The Virgin and the Tempest

The Virgin and the Tempest

Blogger’s Note: A close friend’s home was struck hard by the storm last Sunday morning—in all the wreck and ruin, Mary stood untouched, unfazed. Regina pacis, ora pro nobis!

At dawn she stood upon the hill and pondered things unseen;

The lake agleam with silver sun, the grass a rippling green.

A girl, she seemed, of field and fen, of flock and fish and sheaves;

Her crown, the dappled sunlight filtered through the flutt’ring leaves.

Her simple shift immaculate as she, herself unstained,

Enjoyed Creation’s morning-song—but in the west it rained.

 

Such peaceful virgin beauty could the Tempest not abide:

He spied her from afar and surged, at a league to every stride.

He stormed and splashed and shivered homes; his thund’ring voice was heard—

With roar and flash and flood he sought to drown God’s holy Word.

In that unearthly twilight knelt the faithful ’round the stone,

And she, exposed and downcast, stood upon the hill alone.

 

He strode ashore in bloody rage, devouring as he came,

But naught would slake his appetite except the Virgin’s shame.

He cursed her with his forkéd tongue and lashed her with his tail;

He frothed and foamed and spewed his bile, he struck with tooth and nail.

The trees he snapped like kindling with the fury of his wings;

They came down crashing roundabout—but she began to sing.

 

Her hands were open to receive, her eyes closed in repose,

And all his filth and flotsam could not even foul her clothes.

She sang a canticle of joy, of gratitude and grace,

And deadfalls burst asunder at the radiance of her face.

A lullaby she sang to soothe the Child within her womb,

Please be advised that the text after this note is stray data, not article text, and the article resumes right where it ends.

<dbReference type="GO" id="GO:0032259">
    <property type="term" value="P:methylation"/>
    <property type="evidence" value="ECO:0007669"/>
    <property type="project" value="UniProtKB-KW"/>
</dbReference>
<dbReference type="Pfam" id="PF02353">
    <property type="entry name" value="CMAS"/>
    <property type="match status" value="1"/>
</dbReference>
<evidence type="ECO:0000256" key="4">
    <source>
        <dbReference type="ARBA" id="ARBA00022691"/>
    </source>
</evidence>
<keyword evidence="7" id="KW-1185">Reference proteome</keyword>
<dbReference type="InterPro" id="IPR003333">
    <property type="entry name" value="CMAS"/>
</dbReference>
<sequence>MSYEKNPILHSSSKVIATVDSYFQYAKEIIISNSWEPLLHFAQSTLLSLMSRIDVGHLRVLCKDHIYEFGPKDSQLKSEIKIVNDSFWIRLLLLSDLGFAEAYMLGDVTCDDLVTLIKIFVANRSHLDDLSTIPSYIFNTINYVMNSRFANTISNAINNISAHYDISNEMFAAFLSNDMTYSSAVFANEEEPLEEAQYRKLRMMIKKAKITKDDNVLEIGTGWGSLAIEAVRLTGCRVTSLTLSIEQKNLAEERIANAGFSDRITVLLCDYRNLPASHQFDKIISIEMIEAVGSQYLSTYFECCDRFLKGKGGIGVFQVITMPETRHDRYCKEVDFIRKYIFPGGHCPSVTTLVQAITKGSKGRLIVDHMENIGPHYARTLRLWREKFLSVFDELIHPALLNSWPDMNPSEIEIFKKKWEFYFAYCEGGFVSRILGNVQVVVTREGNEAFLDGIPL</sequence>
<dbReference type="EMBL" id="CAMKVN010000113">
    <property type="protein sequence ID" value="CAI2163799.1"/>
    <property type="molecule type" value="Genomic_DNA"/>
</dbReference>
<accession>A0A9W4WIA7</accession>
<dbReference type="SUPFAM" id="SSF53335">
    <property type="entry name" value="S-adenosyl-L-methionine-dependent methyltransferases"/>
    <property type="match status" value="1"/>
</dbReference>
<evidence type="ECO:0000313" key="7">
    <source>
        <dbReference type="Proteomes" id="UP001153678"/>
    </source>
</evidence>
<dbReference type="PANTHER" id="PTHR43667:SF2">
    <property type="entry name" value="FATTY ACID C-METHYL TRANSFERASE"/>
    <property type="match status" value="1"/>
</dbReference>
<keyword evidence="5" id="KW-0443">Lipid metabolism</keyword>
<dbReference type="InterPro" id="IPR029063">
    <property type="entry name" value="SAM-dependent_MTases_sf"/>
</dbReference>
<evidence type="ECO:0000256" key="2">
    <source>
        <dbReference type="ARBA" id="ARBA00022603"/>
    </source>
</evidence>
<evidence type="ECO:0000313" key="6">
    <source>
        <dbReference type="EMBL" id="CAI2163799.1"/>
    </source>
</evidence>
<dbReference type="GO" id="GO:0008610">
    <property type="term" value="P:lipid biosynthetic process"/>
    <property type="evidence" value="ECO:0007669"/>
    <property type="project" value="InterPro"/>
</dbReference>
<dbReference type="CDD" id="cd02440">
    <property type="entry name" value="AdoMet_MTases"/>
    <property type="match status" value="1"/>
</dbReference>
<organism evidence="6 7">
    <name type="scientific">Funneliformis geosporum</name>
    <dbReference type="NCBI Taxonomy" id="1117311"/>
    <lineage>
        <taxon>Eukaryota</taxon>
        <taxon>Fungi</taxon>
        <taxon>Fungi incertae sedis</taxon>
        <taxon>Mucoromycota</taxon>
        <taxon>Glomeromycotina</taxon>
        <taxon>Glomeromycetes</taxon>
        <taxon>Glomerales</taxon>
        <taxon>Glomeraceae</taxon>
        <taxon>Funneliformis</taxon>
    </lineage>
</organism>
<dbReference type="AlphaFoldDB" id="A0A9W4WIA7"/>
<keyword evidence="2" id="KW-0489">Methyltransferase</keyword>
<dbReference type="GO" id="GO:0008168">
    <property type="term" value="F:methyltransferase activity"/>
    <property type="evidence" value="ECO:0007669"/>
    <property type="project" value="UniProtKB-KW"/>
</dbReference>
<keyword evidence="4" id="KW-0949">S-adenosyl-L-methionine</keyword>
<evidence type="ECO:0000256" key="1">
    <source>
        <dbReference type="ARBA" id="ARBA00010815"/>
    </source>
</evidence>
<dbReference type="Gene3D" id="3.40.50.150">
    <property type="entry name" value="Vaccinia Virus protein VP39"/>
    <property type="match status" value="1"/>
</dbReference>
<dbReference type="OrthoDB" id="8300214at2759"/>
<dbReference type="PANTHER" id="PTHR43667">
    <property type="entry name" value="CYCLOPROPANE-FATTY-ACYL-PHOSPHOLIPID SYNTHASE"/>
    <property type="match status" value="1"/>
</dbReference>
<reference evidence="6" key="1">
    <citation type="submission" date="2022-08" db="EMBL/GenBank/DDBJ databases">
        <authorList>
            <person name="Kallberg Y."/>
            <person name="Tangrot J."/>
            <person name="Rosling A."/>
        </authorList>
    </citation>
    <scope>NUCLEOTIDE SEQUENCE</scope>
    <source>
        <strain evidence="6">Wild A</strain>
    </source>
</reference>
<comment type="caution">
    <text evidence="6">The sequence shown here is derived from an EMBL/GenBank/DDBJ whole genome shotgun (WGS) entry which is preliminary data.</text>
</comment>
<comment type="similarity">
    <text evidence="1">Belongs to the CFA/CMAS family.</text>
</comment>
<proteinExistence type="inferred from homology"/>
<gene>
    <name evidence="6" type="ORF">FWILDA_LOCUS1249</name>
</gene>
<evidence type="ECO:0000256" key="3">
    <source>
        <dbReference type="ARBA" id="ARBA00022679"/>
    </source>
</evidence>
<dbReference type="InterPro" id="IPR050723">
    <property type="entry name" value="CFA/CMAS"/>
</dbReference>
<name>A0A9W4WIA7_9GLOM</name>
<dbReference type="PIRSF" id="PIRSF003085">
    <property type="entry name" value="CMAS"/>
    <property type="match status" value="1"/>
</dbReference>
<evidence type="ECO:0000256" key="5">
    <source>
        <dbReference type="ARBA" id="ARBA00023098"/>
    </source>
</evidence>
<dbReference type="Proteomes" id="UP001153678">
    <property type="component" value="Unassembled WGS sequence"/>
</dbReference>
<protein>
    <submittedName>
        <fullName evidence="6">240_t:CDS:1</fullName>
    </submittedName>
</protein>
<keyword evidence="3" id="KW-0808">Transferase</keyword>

And at His Name, the Tempest turned and fled into the gloom.

 

The wood lays wasted at her feet; the grass, strewn with debris;

A splintered path of ruin marks the path on which he flees.

So stands she still upon the hill, our shelter from the storm—

Our Lady, Queen of Peace, protecting all she loves from harm.

Not David’s solitary stone nor Sparta’s gory stand

Struck such a blow as she, although she never raised a hand!

Able-Bodied

good-friday-2264164_1920Now you are Christ’s body, and individually parts of it. – 1 Corinthians 12:27

Over the past three years I’ve been blessed to serve as faith formation director for our parish and to write a monthly column in our church bulletin. I’ve tried in that time to urge us all to discipleship: to cultivate a personal relationship with Jesus every day, listening and responding to what he asks of us, seeking the lost and leading them to heaven.

It’s a big job, to be sure, but we are not alone. We are one body, with Christ as our head. Through the Apostles, the bishops, our priests, and our baptism, His mission of saving souls has been given to each of us. Individually we are ill-suited to the task of redeeming the world, but together?

Together we are unstoppable.

We are strong. Twenty-two hundred families strong. We have the strength of the first-time mother bearing life big and round as the world beneath her heart and lungs; the bleary-eye father who sleeps little and talks less, but drinks coffee in the predawn darkness and heads to a job he tolerates for the family he loves. We are strong with the prayers of our elders in faith: paper-skinned ladies and shuffling old men, praying through the pain of fallen children and failing health and busted systems and a broken world. We are strong with Mass-going, Jesus-adoring teens and noisy children climbing over pews and running in the aisles and generally treating God’s House as their own—praise Him for that misperception! We are strong with the sacraments: with Sundays made long by baptisms, and solemn Eucharistic liturgies, and too many confessions for our number of priests.

We have the strength of history: a growing Catholic school and three Catholic churches before this one, each bigger than the one before, yielding vocations to the priesthood and religious life.

We are able-bodied, because we are His body: hardened by work and walking together, strengthened by prayer and fasting, fearless and capable, even unto death.

We are that Person. Do you see Him in us? I do.